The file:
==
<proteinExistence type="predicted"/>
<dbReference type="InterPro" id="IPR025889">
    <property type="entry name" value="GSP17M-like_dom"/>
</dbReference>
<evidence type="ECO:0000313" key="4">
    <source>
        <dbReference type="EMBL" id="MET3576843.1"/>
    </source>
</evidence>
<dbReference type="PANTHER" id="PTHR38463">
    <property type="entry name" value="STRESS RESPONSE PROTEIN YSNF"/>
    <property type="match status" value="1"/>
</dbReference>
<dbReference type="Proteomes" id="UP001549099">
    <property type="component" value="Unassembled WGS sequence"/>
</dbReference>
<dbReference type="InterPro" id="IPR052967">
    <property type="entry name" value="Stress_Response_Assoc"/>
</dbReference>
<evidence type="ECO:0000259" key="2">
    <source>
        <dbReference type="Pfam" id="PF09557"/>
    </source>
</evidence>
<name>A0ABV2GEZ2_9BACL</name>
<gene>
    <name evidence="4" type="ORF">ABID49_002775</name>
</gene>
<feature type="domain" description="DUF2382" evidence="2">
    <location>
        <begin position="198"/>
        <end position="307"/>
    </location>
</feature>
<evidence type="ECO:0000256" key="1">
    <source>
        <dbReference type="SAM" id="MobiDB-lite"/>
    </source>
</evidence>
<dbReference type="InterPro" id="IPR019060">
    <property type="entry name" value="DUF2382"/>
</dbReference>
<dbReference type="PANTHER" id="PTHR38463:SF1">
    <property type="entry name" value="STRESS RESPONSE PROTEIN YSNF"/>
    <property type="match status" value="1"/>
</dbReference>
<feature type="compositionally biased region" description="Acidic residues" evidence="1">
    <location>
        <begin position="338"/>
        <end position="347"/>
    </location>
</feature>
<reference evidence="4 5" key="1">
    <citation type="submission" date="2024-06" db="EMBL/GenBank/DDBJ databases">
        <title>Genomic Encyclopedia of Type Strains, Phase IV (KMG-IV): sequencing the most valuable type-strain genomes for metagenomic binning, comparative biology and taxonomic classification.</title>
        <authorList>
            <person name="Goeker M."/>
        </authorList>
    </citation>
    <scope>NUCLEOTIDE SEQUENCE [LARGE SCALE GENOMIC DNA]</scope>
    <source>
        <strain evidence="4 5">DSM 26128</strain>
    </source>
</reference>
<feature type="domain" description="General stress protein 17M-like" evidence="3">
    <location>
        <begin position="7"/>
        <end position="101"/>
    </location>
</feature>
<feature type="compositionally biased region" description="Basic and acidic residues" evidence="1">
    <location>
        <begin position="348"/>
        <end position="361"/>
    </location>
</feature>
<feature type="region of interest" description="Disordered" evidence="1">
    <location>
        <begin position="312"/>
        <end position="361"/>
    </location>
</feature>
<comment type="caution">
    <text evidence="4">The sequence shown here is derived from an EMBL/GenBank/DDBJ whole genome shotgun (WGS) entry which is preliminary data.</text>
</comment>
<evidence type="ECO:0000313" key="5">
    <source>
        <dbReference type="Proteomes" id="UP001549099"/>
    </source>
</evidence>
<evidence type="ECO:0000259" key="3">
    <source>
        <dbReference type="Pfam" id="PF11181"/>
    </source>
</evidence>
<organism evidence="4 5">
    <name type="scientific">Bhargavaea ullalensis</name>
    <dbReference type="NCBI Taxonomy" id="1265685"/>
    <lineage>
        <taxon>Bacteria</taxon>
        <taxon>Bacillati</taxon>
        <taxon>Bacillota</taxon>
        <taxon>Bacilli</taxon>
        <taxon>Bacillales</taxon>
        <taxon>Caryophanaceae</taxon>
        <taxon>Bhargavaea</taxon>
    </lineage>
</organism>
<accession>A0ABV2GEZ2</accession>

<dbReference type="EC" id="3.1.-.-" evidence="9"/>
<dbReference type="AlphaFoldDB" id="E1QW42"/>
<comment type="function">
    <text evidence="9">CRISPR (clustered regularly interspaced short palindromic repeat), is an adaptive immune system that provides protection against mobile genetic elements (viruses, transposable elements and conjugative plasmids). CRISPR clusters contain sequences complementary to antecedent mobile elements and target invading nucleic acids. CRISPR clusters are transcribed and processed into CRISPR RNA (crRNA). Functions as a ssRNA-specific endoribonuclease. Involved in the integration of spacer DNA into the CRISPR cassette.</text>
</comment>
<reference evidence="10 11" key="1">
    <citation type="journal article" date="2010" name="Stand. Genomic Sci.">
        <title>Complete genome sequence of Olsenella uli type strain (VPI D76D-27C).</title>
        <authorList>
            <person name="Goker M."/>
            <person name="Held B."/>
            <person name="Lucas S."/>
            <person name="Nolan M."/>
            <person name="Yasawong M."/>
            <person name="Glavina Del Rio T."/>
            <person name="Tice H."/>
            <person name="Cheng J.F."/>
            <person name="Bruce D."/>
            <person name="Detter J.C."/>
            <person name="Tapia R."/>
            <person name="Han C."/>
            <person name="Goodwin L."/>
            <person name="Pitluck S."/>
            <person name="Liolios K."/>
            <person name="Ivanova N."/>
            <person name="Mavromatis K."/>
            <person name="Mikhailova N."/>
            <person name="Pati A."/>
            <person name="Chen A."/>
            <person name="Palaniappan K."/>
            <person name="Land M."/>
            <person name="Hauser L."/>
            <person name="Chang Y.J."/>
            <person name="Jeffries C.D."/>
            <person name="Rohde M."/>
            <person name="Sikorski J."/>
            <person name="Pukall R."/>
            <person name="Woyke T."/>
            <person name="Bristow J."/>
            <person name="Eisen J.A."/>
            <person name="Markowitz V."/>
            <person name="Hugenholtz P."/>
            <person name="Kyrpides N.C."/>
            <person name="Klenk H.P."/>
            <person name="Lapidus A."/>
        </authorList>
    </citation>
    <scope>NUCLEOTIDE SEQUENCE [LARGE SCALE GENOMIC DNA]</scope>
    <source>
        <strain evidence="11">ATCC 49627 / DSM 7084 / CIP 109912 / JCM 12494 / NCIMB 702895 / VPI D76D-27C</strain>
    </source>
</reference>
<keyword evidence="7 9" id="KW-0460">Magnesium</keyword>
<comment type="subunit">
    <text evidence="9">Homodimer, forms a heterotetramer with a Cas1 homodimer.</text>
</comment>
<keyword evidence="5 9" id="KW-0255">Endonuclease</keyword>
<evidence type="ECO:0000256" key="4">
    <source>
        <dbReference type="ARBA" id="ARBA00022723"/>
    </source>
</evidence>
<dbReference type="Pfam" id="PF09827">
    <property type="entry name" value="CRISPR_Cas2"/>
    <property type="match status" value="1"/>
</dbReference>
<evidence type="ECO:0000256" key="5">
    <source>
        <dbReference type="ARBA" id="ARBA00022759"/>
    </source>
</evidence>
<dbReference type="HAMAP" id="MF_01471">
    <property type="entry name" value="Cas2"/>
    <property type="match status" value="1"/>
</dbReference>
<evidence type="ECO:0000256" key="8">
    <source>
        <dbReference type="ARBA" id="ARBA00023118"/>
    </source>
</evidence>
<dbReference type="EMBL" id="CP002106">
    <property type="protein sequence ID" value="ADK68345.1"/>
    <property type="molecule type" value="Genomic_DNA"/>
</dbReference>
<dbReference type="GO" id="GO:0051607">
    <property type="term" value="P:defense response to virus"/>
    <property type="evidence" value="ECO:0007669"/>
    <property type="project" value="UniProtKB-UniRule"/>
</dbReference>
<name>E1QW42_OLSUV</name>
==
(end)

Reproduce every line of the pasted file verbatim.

<proteinExistence type="predicted"/>
<dbReference type="InterPro" id="IPR025889">
    <property type="entry name" value="GSP17M-like_dom"/>
</dbReference>
<evidence type="ECO:0000313" key="4">
    <source>
        <dbReference type="EMBL" id="MET3576843.1"/>
    </source>
</evidence>
<dbReference type="PANTHER" id="PTHR38463">
    <property type="entry name" value="STRESS RESPONSE PROTEIN YSNF"/>
    <property type="match status" value="1"/>
</dbReference>
<dbReference type="Proteomes" id="UP001549099">
    <property type="component" value="Unassembled WGS sequence"/>
</dbReference>
<dbReference type="InterPro" id="IPR052967">
    <property type="entry name" value="Stress_Response_Assoc"/>
</dbReference>
<evidence type="ECO:0000259" key="2">
    <source>
        <dbReference type="Pfam" id="PF09557"/>
    </source>
</evidence>
<name>A0ABV2GEZ2_9BACL</name>
<gene>
    <name evidence="4" type="ORF">ABID49_002775</name>
</gene>
<feature type="domain" description="DUF2382" evidence="2">
    <location>
        <begin position="198"/>
        <end position="307"/>
    </location>
</feature>
<evidence type="ECO:0000256" key="1">
    <source>
        <dbReference type="SAM" id="MobiDB-lite"/>
    </source>
</evidence>
<dbReference type="InterPro" id="IPR019060">
    <property type="entry name" value="DUF2382"/>
</dbReference>
<dbReference type="PANTHER" id="PTHR38463:SF1">
    <property type="entry name" value="STRESS RESPONSE PROTEIN YSNF"/>
    <property type="match status" value="1"/>
</dbReference>
<feature type="compositionally biased region" description="Acidic residues" evidence="1">
    <location>
        <begin position="338"/>
        <end position="347"/>
    </location>
</feature>
<reference evidence="4 5" key="1">
    <citation type="submission" date="2024-06" db="EMBL/GenBank/DDBJ databases">
        <title>Genomic Encyclopedia of Type Strains, Phase IV (KMG-IV): sequencing the most valuable type-strain genomes for metagenomic binning, comparative biology and taxonomic classification.</title>
        <authorList>
            <person name="Goeker M."/>
        </authorList>
    </citation>
    <scope>NUCLEOTIDE SEQUENCE [LARGE SCALE GENOMIC DNA]</scope>
    <source>
        <strain evidence="4 5">DSM 26128</strain>
    </source>
</reference>
<feature type="domain" description="General stress protein 17M-like" evidence="3">
    <location>
        <begin position="7"/>
        <end position="101"/>
    </location>
</feature>
<feature type="compositionally biased region" description="Basic and acidic residues" evidence="1">
    <location>
        <begin position="348"/>
        <end position="361"/>
    </location>
</feature>
<feature type="region of interest" description="Disordered" evidence="1">
    <location>
        <begin position="312"/>
        <end position="361"/>
    </location>
</feature>
<comment type="caution">
    <text evidence="4">The sequence shown here is derived from an EMBL/GenBank/DDBJ whole genome shotgun (WGS) entry which is preliminary data.</text>
</comment>
<evidence type="ECO:0000313" key="5">
    <source>
        <dbReference type="Proteomes" id="UP001549099"/>
    </source>
</evidence>
<evidence type="ECO:0000259" key="3">
    <source>
        <dbReference type="Pfam" id="PF11181"/>
    </source>
</evidence>
<organism evidence="4 5">
    <name type="scientific">Bhargavaea ullalensis</name>
    <dbReference type="NCBI Taxonomy" id="1265685"/>
    <lineage>
        <taxon>Bacteria</taxon>
        <taxon>Bacillati</taxon>
        <taxon>Bacillota</taxon>
        <taxon>Bacilli</taxon>
        <taxon>Bacillales</taxon>
        <taxon>Caryophanaceae</taxon>
        <taxon>Bhargavaea</taxon>
    </lineage>
</organism>
<accession>A0ABV2GEZ2</accession>

<dbReference type="EC" id="3.1.-.-" evidence="9"/>
<dbReference type="AlphaFoldDB" id="E1QW42"/>
<comment type="function">
    <text evidence="9">CRISPR (clustered regularly interspaced short palindromic repeat), is an adaptive immune system that provides protection against mobile genetic elements (viruses, transposable elements and conjugative plasmids). CRISPR clusters contain sequences complementary to antecedent mobile elements and target invading nucleic acids. CRISPR clusters are transcribed and processed into CRISPR RNA (crRNA). Functions as a ssRNA-specific endoribonuclease. Involved in the integration of spacer DNA into the CRISPR cassette.</text>
</comment>
<reference evidence="10 11" key="1">
    <citation type="journal article" date="2010" name="Stand. Genomic Sci.">
        <title>Complete genome sequence of Olsenella uli type strain (VPI D76D-27C).</title>
        <authorList>
            <person name="Goker M."/>
            <person name="Held B."/>
            <person name="Lucas S."/>
            <person name="Nolan M."/>
            <person name="Yasawong M."/>
            <person name="Glavina Del Rio T."/>
            <person name="Tice H."/>
            <person name="Cheng J.F."/>
            <person name="Bruce D."/>
            <person name="Detter J.C."/>
            <person name="Tapia R."/>
            <person name="Han C."/>
            <person name="Goodwin L."/>
            <person name="Pitluck S."/>
            <person name="Liolios K."/>
            <person name="Ivanova N."/>
            <person name="Mavromatis K."/>
            <person name="Mikhailova N."/>
            <person name="Pati A."/>
            <person name="Chen A."/>
            <person name="Palaniappan K."/>
            <person name="Land M."/>
            <person name="Hauser L."/>
            <person name="Chang Y.J."/>
            <person name="Jeffries C.D."/>
            <person name="Rohde M."/>
            <person name="Sikorski J."/>
            <person name="Pukall R."/>
            <person name="Woyke T."/>
            <person name="Bristow J."/>
            <person name="Eisen J.A."/>
            <person name="Markowitz V."/>
            <person name="Hugenholtz P."/>
            <person name="Kyrpides N.C."/>
            <person name="Klenk H.P."/>
            <person name="Lapidus A."/>
        </authorList>
    </citation>
    <scope>NUCLEOTIDE SEQUENCE [LARGE SCALE GENOMIC DNA]</scope>
    <source>
        <strain evidence="11">ATCC 49627 / DSM 7084 / CIP 109912 / JCM 12494 / NCIMB 702895 / VPI D76D-27C</strain>
    </source>
</reference>
<keyword evidence="7 9" id="KW-0460">Magnesium</keyword>
<comment type="subunit">
    <text evidence="9">Homodimer, forms a heterotetramer with a Cas1 homodimer.</text>
</comment>
<keyword evidence="5 9" id="KW-0255">Endonuclease</keyword>
<evidence type="ECO:0000256" key="4">
    <source>
        <dbReference type="ARBA" id="ARBA00022723"/>
    </source>
</evidence>
<dbReference type="Pfam" id="PF09827">
    <property type="entry name" value="CRISPR_Cas2"/>
    <property type="match status" value="1"/>
</dbReference>
<evidence type="ECO:0000256" key="5">
    <source>
        <dbReference type="ARBA" id="ARBA00022759"/>
    </source>
</evidence>
<dbReference type="HAMAP" id="MF_01471">
    <property type="entry name" value="Cas2"/>
    <property type="match status" value="1"/>
</dbReference>
<evidence type="ECO:0000256" key="8">
    <source>
        <dbReference type="ARBA" id="ARBA00023118"/>
    </source>
</evidence>
<dbReference type="EMBL" id="CP002106">
    <property type="protein sequence ID" value="ADK68345.1"/>
    <property type="molecule type" value="Genomic_DNA"/>
</dbReference>
<dbReference type="GO" id="GO:0051607">
    <property type="term" value="P:defense response to virus"/>
    <property type="evidence" value="ECO:0007669"/>
    <property type="project" value="UniProtKB-UniRule"/>
</dbReference>
<name>E1QW42_OLSUV</name>